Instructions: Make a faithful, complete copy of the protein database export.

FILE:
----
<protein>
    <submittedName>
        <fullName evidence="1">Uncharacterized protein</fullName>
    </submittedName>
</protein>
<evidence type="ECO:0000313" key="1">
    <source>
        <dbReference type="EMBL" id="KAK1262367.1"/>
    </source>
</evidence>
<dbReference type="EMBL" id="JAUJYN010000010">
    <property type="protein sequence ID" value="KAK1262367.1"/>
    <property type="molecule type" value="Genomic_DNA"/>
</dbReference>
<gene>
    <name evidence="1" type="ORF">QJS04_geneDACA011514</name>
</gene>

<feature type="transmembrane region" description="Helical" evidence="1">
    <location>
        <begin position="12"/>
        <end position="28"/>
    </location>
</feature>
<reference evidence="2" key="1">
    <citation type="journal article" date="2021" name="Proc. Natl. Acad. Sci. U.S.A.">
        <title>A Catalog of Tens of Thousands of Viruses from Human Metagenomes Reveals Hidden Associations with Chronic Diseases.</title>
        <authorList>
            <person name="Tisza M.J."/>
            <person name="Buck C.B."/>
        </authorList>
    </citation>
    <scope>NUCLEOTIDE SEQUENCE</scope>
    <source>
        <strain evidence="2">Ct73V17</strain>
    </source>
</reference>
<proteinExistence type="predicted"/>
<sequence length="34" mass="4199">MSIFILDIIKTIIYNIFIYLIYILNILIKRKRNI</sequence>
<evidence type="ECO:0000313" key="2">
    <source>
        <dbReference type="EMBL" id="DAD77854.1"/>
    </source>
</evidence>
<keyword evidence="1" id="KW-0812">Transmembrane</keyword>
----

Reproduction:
<protein>
    <submittedName>
        <fullName evidence="1">Uncharacterized protein</fullName>
    </submittedName>
</protein>
<evidence type="ECO:0000313" key="1">
    <source>
        <dbReference type="EMBL" id="KAK1262367.1"/>
    </source>
</evidence>
<dbReference type="EMBL" id="JAUJYN010000010">
    <property type="protein sequence ID" value="KAK1262367.1"/>
    <property type="molecule type" value="Genomic_DNA"/>
</dbReference>
<gene>
    <name evidence="1" type="ORF">QJS04_geneDACA011514</name>
</gene>

<feature type="transmembrane region" description="Helical" evidence="1">
    <location>
        <begin position="12"/>
        <end position="28"/>
    </location>
</feature>
<reference evidence="2" key="1">
    <citation type="journal article" date="2021" name="Proc. Natl. Acad. Sci. U.S.A.">
        <title>A Catalog of Tens of Thousands of Viruses from Human Metagenomes Reveals Hidden Associations with Chronic Diseases.</title>
        <authorList>
            <person name="Tisza M.J."/>
            <person name="Buck C.B."/>
        </authorList>
    </citation>
    <scope>NUCLEOTIDE SEQUENCE</scope>
    <source>
        <strain evidence="2">Ct73V17</strain>
    </source>
</reference>
<proteinExistence type="predicted"/>
<sequence length="34" mass="4199">MSIFILDIIKTIIYNIFIYLIYILNILIKRKRNI</sequence>
<evidence type="ECO:0000313" key="2">
    <source>
        <dbReference type="EMBL" id="DAD77854.1"/>
    </source>
</evidence>
<keyword evidence="1" id="KW-0812">Transmembrane</keyword>